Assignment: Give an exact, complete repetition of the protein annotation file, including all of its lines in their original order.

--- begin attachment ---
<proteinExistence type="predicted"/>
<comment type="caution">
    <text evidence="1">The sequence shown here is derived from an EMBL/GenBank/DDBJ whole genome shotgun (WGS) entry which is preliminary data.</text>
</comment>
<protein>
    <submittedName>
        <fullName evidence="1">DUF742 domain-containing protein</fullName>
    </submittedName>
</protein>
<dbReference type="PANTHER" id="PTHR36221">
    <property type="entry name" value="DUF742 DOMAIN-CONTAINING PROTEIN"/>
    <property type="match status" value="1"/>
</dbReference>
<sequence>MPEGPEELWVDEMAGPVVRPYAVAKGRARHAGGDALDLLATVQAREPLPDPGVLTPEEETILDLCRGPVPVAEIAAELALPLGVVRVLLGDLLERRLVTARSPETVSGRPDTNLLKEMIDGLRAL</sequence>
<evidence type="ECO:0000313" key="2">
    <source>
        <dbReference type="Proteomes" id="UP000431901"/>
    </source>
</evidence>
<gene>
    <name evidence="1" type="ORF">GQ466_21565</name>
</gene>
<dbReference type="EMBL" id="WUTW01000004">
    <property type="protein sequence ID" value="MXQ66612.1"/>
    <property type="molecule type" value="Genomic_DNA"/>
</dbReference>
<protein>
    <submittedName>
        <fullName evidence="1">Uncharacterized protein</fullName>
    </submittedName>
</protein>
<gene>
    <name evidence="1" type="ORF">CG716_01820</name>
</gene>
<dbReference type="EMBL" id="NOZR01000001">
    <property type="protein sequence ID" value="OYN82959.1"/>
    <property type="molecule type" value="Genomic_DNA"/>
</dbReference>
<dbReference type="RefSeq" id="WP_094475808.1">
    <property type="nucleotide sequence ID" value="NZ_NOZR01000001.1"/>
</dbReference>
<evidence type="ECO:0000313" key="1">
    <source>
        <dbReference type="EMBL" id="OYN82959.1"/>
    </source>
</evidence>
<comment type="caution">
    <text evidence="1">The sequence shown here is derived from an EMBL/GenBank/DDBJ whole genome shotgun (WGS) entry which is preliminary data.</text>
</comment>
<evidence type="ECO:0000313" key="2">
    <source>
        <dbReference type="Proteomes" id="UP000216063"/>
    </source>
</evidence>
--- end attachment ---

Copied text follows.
<proteinExistence type="predicted"/>
<comment type="caution">
    <text evidence="1">The sequence shown here is derived from an EMBL/GenBank/DDBJ whole genome shotgun (WGS) entry which is preliminary data.</text>
</comment>
<protein>
    <submittedName>
        <fullName evidence="1">DUF742 domain-containing protein</fullName>
    </submittedName>
</protein>
<dbReference type="PANTHER" id="PTHR36221">
    <property type="entry name" value="DUF742 DOMAIN-CONTAINING PROTEIN"/>
    <property type="match status" value="1"/>
</dbReference>
<sequence>MPEGPEELWVDEMAGPVVRPYAVAKGRARHAGGDALDLLATVQAREPLPDPGVLTPEEETILDLCRGPVPVAEIAAELALPLGVVRVLLGDLLERRLVTARSPETVSGRPDTNLLKEMIDGLRAL</sequence>
<evidence type="ECO:0000313" key="2">
    <source>
        <dbReference type="Proteomes" id="UP000431901"/>
    </source>
</evidence>
<gene>
    <name evidence="1" type="ORF">GQ466_21565</name>
</gene>
<dbReference type="EMBL" id="WUTW01000004">
    <property type="protein sequence ID" value="MXQ66612.1"/>
    <property type="molecule type" value="Genomic_DNA"/>
</dbReference>
<protein>
    <submittedName>
        <fullName evidence="1">Uncharacterized protein</fullName>
    </submittedName>
</protein>
<gene>
    <name evidence="1" type="ORF">CG716_01820</name>
</gene>
<dbReference type="EMBL" id="NOZR01000001">
    <property type="protein sequence ID" value="OYN82959.1"/>
    <property type="molecule type" value="Genomic_DNA"/>
</dbReference>
<dbReference type="RefSeq" id="WP_094475808.1">
    <property type="nucleotide sequence ID" value="NZ_NOZR01000001.1"/>
</dbReference>
<evidence type="ECO:0000313" key="1">
    <source>
        <dbReference type="EMBL" id="OYN82959.1"/>
    </source>
</evidence>
<comment type="caution">
    <text evidence="1">The sequence shown here is derived from an EMBL/GenBank/DDBJ whole genome shotgun (WGS) entry which is preliminary data.</text>
</comment>
<evidence type="ECO:0000313" key="2">
    <source>
        <dbReference type="Proteomes" id="UP000216063"/>
    </source>
</evidence>